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| January 23, 2012
Proper Use of Standard Cost Methods Enhances Efficiency
Using standard costing techniques, manufacturing managers can more efficiently measure costs of goods sold, and allow for more effective budgeting and price setting on future jobs.
Standard costing offers considerable appeal for manufacturers. With standard costing, specific values are assigned to each finished product for each component of material, labor, direct overhead and indirect overhead.
Collectively, those standard costs comprise the cost of goods sold for each finished product. Using standard costing, the gross profit margin for each finished good is easily determined by subtracting the standard cost from the product’s selling price.
For a company that manufactures small aluminum plates, for example, the cost of goods sold for each plate would account for the aluminum’s cost as well as the direct labor involved in producing each plate.
Direct overhead items, such as depreciation and repairs on production equipment, would be factored into each plate’s cost, as would indirect overhead items, such as the manufacturer’s general administrative costs and other costs not directly associated with plate production. Some overhead expenses, such as rent or financing on the manufacturing facility, may be fixed, while monthly utility expenses would vary according to usage.
Utilizing standard costing techniques enables managers to more efficiently measure costs of goods sold and allows for more effective budgeting and price setting on future jobs. Standard costs, though, need to be periodically compared to actual costs. Such comparisons should be undertaken whenever a company prepares interim financial reports. At a minimum, such comparisons should be made every quarter. Ideally, those comparisons should be made each month.
Those comparisons identify variances, instances where standard costs are higher or lower than actual costs. A favorable variance indicates that standard costs exceed actual costs, while an unfavorable variance means that actual costs are higher than standard costs.
Differing factors may account for variances. Improved levels of production volume may affect standard costs for labor and direct overhead. Wages might increase or decrease during the year, as may other expenses.
The most significant variance factor, though, would likely be actual inventory price changes. The aluminum plate manufacturer faces changes in aluminum costs throughout the year. Manufacturers that rely upon other metals face similar fluctuations in raw material costs. Companies that manufacture petroleum-based products face substantial fluctuations in actual costs that rise and fall based on international oil prices.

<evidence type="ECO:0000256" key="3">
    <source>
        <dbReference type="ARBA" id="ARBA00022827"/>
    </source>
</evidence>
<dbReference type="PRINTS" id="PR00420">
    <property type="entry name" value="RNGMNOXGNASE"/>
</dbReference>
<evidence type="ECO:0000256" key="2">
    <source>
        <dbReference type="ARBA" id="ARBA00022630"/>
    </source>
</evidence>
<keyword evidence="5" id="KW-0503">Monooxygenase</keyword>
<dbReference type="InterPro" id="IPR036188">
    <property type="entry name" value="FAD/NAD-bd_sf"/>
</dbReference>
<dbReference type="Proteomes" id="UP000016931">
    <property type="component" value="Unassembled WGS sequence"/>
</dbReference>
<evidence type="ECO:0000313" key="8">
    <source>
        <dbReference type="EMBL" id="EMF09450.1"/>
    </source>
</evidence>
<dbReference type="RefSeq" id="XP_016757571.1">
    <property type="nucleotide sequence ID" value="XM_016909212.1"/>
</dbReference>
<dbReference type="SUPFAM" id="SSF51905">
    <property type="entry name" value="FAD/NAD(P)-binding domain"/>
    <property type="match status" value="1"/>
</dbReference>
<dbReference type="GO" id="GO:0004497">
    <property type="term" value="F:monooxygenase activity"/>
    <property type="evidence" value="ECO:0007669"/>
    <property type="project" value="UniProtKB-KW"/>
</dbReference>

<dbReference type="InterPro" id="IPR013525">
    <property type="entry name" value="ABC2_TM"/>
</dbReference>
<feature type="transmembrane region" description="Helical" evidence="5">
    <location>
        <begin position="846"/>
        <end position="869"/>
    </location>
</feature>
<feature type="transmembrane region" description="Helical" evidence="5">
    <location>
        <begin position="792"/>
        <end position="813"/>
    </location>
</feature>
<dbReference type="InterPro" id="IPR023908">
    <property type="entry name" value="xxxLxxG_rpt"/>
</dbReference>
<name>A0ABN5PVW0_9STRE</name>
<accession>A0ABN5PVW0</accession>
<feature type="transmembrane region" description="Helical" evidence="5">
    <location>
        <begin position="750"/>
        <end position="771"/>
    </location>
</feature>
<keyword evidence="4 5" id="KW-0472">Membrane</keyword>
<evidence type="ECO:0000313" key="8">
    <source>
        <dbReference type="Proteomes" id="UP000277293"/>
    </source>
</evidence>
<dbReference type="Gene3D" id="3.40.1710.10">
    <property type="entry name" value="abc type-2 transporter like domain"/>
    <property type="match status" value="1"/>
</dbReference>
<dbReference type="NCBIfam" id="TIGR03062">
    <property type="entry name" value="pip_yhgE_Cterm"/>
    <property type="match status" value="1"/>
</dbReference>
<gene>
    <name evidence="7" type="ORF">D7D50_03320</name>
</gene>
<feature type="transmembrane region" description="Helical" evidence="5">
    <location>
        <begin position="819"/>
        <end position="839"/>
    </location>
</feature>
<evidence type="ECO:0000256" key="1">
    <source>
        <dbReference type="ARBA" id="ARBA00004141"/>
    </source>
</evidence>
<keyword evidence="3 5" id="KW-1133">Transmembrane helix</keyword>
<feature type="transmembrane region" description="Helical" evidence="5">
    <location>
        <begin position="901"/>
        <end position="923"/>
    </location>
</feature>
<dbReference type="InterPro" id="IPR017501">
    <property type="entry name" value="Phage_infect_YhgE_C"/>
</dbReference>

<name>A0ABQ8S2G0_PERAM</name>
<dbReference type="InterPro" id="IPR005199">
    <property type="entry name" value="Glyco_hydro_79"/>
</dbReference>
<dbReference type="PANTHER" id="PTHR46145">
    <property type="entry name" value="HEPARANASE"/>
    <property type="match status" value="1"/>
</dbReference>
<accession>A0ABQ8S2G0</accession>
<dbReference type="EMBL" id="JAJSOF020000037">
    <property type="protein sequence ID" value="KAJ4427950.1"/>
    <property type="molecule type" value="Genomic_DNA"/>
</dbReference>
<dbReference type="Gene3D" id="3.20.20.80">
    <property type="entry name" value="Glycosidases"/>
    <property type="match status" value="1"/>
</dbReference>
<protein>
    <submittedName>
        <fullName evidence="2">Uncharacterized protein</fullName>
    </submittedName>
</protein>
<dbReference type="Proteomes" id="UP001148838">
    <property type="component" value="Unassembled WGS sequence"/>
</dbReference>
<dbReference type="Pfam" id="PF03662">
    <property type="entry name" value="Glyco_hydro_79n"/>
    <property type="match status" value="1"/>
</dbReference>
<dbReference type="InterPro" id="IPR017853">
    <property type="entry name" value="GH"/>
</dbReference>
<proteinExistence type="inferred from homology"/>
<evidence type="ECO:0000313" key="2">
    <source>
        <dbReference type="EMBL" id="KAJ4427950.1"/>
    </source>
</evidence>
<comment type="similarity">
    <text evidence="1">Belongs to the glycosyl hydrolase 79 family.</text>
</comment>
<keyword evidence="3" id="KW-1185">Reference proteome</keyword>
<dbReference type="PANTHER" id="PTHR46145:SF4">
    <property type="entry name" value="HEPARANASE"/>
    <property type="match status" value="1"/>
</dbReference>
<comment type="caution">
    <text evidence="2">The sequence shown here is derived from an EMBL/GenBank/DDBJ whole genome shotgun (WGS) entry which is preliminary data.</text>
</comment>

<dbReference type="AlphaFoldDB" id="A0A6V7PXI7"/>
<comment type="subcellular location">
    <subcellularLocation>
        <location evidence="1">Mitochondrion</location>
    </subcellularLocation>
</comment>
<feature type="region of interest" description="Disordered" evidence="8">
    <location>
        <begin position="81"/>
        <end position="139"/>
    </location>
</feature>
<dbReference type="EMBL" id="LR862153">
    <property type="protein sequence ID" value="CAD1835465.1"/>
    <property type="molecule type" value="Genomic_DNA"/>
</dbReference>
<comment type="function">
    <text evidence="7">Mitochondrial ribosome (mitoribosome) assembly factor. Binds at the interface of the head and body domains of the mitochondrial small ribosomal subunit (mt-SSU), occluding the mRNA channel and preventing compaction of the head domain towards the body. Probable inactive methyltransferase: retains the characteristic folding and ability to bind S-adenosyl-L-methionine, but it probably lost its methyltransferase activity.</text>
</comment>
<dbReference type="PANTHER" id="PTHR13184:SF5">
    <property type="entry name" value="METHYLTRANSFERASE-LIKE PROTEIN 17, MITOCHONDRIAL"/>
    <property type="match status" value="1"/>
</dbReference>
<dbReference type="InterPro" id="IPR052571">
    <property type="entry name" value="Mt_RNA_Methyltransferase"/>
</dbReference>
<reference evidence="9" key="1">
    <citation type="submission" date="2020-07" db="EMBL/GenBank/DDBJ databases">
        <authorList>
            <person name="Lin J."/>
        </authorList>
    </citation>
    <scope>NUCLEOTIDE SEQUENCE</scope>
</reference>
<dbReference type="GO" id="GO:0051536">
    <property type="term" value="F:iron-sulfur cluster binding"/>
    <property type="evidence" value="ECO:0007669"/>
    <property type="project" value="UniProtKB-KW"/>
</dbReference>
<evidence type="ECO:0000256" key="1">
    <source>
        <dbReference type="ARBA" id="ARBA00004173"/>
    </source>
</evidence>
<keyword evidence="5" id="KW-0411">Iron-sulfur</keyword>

While standard costing can be an effective management tool, inventory valuation issues must still be considered. Standard costing is utilized as a means of determining manufacturing cost and may not represent the actual value of inventory using an acceptable inventory valuation technique such as first in, first out (FIFO) or last in first out (LIFO). Therefore, standard costs must be adjusted to accurately reflect actual costs for financial reporting purposes.
When variances are regularly evaluated, standard costing functions as an effective management tool. Increased production, for example, should enable a company to benefit from economies of scale. That increased production volume, though, may lead to unfavorable variances that highlight inefficiencies not previously acknowledged.
Conversely, a favorable variance may indicate that efficiencies attained were greater than anticipated. Given the financial importance of inventory, regular evaluations of standard costing may also illustrate instances where profitability is not possible with current actual inventory costs. Management can then evaluate the appropriateness of raising prices or seeking other ways to lower costs or improve production efficiency.
With regular analysis of variances, standard costing enables managers to compare expectations to actual costs and profit margins. Underlying causes of those variances can then be addressed. By then recalibrating costs and prices, manufacturers can sustain themselves amidst uncertainties.
Shawn M. Parker, CPA is the partner-in-charge of Dallas assurance services for Weaver, the largest independent certified public accounting firm in the Southwest with offices throughout Texas. He can be reached at 972.448.6935 or at [email protected].
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